Wojijing (sic!) 握奇經 "Classic of controlling by the unexpected [movements of the formations]" is a military treatise traditionally attributed to Feng Hou 風后, a minister of the mythological Yellow Emperor 黃帝. It is said that Jiang Shang 姜尚 (i.e. Qi Taigong 齊太公), a counsellor to King Wu of Zhou 周武王 (ca. 1050 BCE), extended the book. There is also an integral commentary embedded written by the Former Han-period 前漢 (206 BCE-8 CE) strategist Gongsun Hong 公孫弘 (200-121 BCE).
The book first appears in the imperial bibliography of the official dynastic history Songshi 宋史. Another hint for its late composition is the statement that it was written by Li Quan 李筌 xxx from the Tang period 唐 (618-907). The book is also known under the names Wojijing 握機經 "Classic of controlling through flexibility" or Wojijing 幄機經 "Classic of the flexibility of the [commander's] tent". It is only one short juan-long.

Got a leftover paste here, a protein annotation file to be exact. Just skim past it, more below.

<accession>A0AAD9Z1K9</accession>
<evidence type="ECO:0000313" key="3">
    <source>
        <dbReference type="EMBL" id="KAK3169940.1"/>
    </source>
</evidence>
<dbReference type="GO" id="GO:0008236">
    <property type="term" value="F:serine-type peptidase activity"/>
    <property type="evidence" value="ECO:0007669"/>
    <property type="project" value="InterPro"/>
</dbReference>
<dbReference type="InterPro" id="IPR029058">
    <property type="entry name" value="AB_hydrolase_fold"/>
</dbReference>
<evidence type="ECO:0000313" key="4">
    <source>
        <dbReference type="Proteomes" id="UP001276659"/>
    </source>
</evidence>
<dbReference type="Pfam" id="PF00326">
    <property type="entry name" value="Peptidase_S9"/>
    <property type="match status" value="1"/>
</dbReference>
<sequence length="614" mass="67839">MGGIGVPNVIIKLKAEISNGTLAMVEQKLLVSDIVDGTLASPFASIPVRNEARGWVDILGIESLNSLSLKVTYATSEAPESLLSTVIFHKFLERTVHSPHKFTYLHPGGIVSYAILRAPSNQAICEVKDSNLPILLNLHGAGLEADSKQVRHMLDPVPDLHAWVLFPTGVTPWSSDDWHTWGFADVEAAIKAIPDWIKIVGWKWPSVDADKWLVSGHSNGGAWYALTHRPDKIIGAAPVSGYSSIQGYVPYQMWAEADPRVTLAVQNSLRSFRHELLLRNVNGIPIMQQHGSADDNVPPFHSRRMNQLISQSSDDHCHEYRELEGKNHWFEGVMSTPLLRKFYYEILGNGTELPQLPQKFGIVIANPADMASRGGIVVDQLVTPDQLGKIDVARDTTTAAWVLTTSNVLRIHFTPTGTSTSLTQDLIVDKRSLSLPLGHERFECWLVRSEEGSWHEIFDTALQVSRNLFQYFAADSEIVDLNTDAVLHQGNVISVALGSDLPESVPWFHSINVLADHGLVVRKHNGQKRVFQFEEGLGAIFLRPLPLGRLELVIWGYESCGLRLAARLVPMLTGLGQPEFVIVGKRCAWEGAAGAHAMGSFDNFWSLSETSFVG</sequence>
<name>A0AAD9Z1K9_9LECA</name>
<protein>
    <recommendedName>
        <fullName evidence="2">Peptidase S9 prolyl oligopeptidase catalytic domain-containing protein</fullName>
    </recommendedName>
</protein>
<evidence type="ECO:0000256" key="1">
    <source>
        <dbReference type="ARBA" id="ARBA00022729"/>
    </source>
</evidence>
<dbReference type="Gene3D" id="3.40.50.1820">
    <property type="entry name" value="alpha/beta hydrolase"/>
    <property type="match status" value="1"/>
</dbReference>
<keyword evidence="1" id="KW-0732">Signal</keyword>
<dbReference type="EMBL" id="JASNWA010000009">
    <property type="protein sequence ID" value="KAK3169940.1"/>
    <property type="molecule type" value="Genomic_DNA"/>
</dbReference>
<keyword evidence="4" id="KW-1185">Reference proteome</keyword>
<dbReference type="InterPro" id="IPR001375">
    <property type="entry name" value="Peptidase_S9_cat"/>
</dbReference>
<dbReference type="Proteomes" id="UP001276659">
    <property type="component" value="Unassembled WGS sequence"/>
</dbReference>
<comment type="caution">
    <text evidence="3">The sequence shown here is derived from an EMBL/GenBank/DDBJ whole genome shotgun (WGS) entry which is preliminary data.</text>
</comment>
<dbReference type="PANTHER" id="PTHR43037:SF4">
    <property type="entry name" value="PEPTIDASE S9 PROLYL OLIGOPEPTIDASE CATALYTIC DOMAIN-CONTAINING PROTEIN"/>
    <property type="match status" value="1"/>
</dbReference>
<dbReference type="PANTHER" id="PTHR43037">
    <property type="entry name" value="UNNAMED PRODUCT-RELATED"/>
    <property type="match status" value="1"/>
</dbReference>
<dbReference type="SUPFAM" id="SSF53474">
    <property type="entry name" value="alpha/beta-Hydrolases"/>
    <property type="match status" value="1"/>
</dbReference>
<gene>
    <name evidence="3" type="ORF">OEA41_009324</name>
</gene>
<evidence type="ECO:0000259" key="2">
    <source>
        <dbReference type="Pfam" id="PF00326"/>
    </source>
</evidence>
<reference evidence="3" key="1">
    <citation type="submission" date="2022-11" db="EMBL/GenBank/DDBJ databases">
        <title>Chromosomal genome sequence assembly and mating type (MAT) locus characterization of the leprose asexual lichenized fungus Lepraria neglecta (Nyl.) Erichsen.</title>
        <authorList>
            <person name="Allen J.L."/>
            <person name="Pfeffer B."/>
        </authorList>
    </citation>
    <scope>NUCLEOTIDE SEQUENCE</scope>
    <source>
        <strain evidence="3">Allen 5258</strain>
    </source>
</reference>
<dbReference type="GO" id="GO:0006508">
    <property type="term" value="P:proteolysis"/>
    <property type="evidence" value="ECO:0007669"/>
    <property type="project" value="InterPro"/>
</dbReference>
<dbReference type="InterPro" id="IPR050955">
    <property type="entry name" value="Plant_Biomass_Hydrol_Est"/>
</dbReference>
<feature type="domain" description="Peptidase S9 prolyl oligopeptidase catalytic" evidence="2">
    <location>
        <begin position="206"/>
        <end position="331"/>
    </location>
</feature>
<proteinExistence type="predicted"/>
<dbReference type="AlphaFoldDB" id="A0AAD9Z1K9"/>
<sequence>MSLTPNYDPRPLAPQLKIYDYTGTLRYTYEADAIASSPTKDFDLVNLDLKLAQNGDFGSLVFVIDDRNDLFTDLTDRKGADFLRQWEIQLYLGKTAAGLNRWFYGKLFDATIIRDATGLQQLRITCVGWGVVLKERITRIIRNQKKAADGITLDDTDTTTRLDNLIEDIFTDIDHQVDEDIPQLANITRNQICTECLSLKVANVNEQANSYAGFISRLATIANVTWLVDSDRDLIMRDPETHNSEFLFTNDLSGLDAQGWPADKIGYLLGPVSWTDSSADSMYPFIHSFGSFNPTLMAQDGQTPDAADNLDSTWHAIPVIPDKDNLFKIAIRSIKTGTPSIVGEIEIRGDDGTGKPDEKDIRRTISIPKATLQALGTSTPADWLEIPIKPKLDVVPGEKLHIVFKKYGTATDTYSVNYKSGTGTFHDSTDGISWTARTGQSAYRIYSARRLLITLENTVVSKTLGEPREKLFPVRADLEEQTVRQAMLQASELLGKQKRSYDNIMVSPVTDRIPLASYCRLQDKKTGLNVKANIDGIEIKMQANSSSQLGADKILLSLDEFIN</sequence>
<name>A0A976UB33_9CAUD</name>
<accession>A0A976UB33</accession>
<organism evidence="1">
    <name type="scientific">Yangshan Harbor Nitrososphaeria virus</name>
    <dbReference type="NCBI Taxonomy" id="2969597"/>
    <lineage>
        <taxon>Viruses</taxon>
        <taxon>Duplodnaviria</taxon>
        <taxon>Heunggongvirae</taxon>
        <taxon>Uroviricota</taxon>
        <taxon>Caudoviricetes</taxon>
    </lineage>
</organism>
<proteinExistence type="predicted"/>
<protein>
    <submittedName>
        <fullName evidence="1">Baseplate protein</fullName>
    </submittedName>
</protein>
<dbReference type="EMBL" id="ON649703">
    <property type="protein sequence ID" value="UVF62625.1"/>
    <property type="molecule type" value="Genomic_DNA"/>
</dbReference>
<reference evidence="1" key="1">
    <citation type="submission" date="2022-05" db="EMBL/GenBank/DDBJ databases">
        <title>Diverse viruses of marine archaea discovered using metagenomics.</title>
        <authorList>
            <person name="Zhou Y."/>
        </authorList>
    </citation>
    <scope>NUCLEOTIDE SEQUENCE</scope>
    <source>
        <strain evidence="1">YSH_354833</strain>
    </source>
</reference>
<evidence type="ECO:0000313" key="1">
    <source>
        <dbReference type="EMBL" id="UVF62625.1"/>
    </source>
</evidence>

The Wojijing mainly deals with arrangement and movements of formations during battle. There are eight battle arrays (ba zhen 八陣), the regular (zheng 正) formations of Heaven, Earth, Wind and Clouds, and the flexible or "unexpected" (jī [sic!] 奇) formations of the Dragon, the Tiger, the Bird and the Snake. The commander-in-chief is placed in the middle of these formations from where he moves the platoons and companies. His own body of troops is called yuji 餘奇 "reserve unit". During the building up of the the arrays light cavalry troops (youjun 游軍) advance to keep a close watch on the movements of the enemy. The light cavalry is then drawn back to the rear. During battle, when the formations advance, the light cavalry again comes to the front to protect the own phalanxes and to harass those of the enemy.
About the arrangement of the eight arrays and their movement, virtually nothing is said in the main text. These points are explained in commentaries, as far as possible.
The earliest surviving prints are from the Jiguge Hall 汲古閣 and the Hongxing shangfang Studio 紅杏山房.